At Thanksgiving, I promised myself it wouldn’t happen again, that I’d stay in control. No matter what my in-laws said, I was going to keep my big mouth shut.
In spite of my preparations and best intentions, even with breathing, mantras, and biting my tongue, it still happened: as Grandma asked my kids some question about school, and they gave her a meager, shallow answer, my mouth opened and out flowed the words I thought my girls should have said.
Once again, I answered for my children.
This habit drives me crazy when I hear it in other parents. I can’t stand it when I bend down to speak to their youngster and ask him about school or the cool looking stain on his shirt and, just as the little tyke starts to respond, mom or dad chimes in and make it a conversation between the grown ups.
Still, no matter how hard I try, I can’t keep myself from doing it, too.
I could justify this behavior years ago, when one of my daughters was little and didn’t know enough words to tell an inquisitive stranger on the bus that the ice cream dripping down her chin was cookies and cream from a shop about 10 blocks back.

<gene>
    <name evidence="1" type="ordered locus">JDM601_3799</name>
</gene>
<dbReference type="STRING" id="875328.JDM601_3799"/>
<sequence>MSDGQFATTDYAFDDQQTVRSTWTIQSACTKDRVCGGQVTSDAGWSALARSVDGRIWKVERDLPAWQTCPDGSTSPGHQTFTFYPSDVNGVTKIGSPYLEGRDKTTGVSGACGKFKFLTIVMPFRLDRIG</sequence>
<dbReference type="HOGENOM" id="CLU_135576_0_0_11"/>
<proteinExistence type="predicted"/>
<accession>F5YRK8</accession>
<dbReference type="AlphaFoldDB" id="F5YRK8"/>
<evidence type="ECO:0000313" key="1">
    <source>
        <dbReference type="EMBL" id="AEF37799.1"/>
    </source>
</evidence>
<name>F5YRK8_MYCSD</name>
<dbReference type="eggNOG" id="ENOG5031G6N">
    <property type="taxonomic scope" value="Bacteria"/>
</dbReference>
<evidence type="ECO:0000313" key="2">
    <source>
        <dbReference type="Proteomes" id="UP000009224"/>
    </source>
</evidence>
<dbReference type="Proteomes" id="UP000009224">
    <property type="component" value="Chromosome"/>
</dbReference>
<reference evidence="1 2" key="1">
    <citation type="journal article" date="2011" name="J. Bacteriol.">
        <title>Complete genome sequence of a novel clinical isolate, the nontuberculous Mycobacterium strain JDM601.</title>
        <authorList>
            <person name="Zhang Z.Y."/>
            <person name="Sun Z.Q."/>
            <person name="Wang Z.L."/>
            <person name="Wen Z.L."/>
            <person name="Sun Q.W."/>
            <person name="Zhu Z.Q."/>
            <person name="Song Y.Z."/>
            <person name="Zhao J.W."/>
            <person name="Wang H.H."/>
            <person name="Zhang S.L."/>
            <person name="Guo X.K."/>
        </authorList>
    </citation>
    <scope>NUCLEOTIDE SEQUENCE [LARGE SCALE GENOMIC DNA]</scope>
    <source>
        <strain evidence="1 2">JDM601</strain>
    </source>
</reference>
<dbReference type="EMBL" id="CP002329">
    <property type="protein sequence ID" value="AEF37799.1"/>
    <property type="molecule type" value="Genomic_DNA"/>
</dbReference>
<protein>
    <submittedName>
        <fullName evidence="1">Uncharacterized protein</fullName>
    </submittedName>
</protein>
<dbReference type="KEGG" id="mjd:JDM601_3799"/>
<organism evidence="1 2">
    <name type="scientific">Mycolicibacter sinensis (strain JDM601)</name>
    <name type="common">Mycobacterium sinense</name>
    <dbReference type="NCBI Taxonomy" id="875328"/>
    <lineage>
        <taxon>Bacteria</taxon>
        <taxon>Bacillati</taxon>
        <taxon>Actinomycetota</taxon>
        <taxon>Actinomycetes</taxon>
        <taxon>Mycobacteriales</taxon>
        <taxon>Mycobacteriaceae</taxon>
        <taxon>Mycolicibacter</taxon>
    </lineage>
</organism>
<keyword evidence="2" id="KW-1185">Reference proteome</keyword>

But now my girls are articulate (when they want to be), intelligent, and argumentative teenagers (again, when they want to be). They don’t need me, or anyone else, sounding off for them. Yet I struggle to contain myself.
Maybe I do it because I find their reply to an adult rude or way off the point. Maybe it’s because I feel a fuller answer is called for and their words lacked nuance or depth or relevant details. Maybe I speak up to model a better way to respond in a certain situation. All of this could be true.
But maybe I insert myself into my girls’ talks with adults because, really, I want to be part of the conversation and I know, deep down, my daughters are more interesting than I am.
I know my 14-year-old, who is stage manager for a play, is on the gymnastics team and is reading all the works of Jane Austen for a class, has got it all on a bald, middle-aged guy who works out at the gym once in a while.
The other night I was sitting with a young woman who a freshman at college and her mother. As I asked the student about school, mom would chime in, responding for her daughter. Of course this woman is proud of her daughter, and knows so much about what her daughter does and is interested in. But come on, let the girl speak for herself!
So, if I learn to control myself, and keep my mouth shut when my kids are conversing with adults, perhaps that will mean I’ve accepted my place in life, that I’m no longer trying to hold on to my daughters’ coattails, that I’m ready to let them present themselves however they want and take the spotlight.
Besides, I’d rather listen to what my girls have to say than whatever gibberish comes out of my lips.
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